Don't Pay Them, Pay Us!
"We have the answer!" scream the multitudes of election-year politicians.
"We have the solution!" write the editors, the despondent parents, and the grumbling teachers.
Yes, the qualified and unqualified alike publicize their personal solutions to our nation's educational woes. You've heard them all before--teacher-competency tests, across-the-board pay increases, longer school days, merit pay, stricter Orwellian discipline, prayer a la Reagan, and the back-to-basics movement. These solutions are all wrong, of course, because they are far too complex to put into action and much too theoretical. Luckily, I've arrived at a simple solution that cannot help but work: Pay the students. It can't fail.
Do you complain that your English students wouldn't know William Faulkner from Larry Flint? Do you wonder how to reach your students? Think for a moment about a language they all understand. Money. Let's not underestimate the power that these little green bills exert on our very souls. The wish for money causes adults to do some pretty strange things. They start wars over money. They get ulcers. They chew Excedrin.
Teen-agers cannot quite reach this level of blind determination, but they come very close. Think how hard your babysitter works for the measly $2 an hour you pay her. Remember 12-year-old Tommy next door who was stupid enough to mow your 5-acre front lawn with a push lawnmower in the middle of last summer's heat wave--all for $5 and a glass of watery Kool-Aid. If children are willing to be exploited for so little, don't you think they would sit in an air-conditioned classroom if it would make them a fast buck?
I considered rewarding students with the date of their choice, but this raised some tricky moral questions. If we pay students, however, all we do is create a national debt. That's no big deal; politicians have been doing it for years.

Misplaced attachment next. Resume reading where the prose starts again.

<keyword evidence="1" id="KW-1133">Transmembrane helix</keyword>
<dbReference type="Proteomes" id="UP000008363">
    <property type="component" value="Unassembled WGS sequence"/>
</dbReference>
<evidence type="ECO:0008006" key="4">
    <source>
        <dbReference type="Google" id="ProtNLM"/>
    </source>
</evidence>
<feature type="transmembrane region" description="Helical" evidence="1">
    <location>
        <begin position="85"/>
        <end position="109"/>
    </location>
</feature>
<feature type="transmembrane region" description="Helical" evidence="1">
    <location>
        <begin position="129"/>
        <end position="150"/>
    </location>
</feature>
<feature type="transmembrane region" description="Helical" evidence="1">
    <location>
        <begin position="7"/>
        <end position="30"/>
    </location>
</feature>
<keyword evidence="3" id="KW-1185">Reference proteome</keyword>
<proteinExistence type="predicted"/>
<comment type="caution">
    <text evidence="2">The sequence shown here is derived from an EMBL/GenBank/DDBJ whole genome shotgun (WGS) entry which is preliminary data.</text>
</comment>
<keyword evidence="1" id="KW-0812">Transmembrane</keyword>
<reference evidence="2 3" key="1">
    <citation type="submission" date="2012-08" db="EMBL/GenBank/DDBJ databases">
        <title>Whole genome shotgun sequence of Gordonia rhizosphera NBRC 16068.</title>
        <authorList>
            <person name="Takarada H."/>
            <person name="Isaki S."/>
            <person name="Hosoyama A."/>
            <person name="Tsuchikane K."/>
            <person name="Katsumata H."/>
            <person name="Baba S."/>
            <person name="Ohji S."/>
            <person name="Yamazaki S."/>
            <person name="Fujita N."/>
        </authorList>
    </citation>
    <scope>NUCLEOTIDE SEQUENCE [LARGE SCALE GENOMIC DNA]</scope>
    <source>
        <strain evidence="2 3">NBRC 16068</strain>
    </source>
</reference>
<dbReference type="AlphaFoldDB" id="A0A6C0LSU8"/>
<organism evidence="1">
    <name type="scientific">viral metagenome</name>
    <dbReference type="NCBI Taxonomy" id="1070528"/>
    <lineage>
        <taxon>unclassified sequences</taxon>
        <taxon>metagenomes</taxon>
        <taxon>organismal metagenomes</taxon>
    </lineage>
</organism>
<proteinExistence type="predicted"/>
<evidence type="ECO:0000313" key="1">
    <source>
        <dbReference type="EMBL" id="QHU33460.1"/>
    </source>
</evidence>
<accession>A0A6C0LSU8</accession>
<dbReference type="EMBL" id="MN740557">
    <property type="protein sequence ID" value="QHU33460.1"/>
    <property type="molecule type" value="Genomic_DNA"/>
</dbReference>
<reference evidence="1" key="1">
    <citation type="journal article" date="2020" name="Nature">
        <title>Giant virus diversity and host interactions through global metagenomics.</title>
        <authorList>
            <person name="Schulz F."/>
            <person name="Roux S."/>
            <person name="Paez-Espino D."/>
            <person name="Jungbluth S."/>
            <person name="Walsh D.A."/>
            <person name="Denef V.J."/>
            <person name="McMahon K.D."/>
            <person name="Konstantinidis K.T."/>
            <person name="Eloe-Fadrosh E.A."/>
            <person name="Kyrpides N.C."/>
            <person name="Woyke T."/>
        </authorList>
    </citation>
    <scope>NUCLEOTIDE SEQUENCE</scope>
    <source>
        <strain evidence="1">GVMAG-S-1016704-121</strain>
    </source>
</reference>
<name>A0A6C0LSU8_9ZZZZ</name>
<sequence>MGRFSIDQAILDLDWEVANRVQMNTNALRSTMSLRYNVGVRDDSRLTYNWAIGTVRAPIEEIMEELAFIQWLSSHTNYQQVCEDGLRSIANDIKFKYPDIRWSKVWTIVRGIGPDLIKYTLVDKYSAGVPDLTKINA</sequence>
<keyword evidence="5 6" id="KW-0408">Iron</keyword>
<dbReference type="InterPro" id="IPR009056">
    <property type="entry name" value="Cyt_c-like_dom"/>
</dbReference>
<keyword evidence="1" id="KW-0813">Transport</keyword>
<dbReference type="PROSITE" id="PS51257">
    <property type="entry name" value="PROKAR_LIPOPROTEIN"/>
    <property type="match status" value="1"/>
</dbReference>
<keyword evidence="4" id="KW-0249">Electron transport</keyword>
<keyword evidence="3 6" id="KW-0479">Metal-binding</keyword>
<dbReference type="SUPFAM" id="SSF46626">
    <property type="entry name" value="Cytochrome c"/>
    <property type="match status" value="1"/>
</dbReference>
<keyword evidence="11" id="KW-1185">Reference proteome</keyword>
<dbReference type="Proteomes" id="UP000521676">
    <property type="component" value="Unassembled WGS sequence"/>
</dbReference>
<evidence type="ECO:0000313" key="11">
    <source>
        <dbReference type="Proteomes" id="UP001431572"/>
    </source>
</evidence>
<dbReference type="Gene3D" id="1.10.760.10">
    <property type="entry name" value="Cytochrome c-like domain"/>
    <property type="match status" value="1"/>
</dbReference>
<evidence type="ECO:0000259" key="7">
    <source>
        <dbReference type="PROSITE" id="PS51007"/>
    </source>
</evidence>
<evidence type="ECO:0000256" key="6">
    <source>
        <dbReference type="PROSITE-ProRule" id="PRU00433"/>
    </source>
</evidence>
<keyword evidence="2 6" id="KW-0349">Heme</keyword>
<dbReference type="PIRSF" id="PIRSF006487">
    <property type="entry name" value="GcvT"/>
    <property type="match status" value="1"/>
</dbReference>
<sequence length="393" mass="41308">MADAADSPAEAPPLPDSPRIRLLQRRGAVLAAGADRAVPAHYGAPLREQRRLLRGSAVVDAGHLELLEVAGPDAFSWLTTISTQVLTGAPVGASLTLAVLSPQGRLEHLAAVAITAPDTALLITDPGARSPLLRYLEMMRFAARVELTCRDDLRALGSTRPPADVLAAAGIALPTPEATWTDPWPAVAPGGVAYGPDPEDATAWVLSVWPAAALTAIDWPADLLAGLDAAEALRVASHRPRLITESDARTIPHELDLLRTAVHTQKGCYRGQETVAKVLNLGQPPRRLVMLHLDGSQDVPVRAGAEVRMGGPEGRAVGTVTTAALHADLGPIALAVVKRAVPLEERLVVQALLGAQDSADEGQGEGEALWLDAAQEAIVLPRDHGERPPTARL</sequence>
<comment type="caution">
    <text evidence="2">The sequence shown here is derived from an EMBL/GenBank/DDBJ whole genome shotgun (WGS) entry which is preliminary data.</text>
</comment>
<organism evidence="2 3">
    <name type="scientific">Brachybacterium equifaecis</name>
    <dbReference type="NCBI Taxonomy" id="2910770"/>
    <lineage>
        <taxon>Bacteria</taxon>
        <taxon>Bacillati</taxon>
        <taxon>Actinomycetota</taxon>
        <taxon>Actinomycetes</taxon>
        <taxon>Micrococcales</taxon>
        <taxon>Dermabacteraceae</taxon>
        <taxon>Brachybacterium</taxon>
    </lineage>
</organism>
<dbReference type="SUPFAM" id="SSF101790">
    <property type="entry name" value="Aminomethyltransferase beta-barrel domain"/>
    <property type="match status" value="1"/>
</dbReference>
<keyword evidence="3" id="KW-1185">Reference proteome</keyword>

Launching the plan is simple. You pay students on the basis of their grades or time spent in school. Personally, I think a mixture of the two would be best. Each student would start at the minimum wage. If, at the end of one semester, Joe Student had earned a 4.0 grade-point average, his salary would be raised to $6 an hour. If he produced a B average, he'd receive $4.50 an hour. For a C average, Joe would stay at the minimum wage, and for a D average, we start cutting his income. If he happened to fail ... well, I guess we boot him out into the cruel world.
Just imagine: No one would skip class, because he or she would lose an hour's pay. There would be no discipline problem, either. Principals would only need to threaten to kick the offensive student out of school and he or she would shape up immediately.
Logically, some incentives would need to be created to get teen-agers to take challenging courses like elementary analysis and physics. I believe a bonus of $250 per semester for these courses would ensure overflowing classrooms. Students would prefer to take full schedules for they would make the most money this way. Inadvertently, through all this academic exposure, students would learn. If you think the Renaissance was big, wait until "pay-school" goes into effect.
Various desirable spin-offs would result from this program as well. Imagine the close parent/child relationships that would develop as Mr. Jones decides to ask 12-year-old Tommy to float him a loan.
If schools extended this system to cover extracurricular activities, the world would see a blossoming of all aspects of American cultural life. More people would try out for school plays than could possibly fit in the audience. You would see high-school sports more exciting than ever because each player would be striving to do his very best to receive the Christmas bonus of $500. And finally, student pay would produce an incredible number of qualified scientists, philosophers, and economists--because the easiest way to get another dollar to play video games would be to get an A in chemistry and business.
Granted, there would be a few problems. Children would be trampled in the evening rush to get to the library and study. Teachers would go sleepless because all those papers that actually came in on time would need grading. Yet these are only minor problems and could easily be overcome with a little thought.
So forget about prayer in school and forget about teacher-competency tests. There is a simple solution: student salaries. Does this say something about college as well? Wouldn't this sort of system work there, too?
Let's not get carried away ...
Vol. 04, Issue 25, Page 17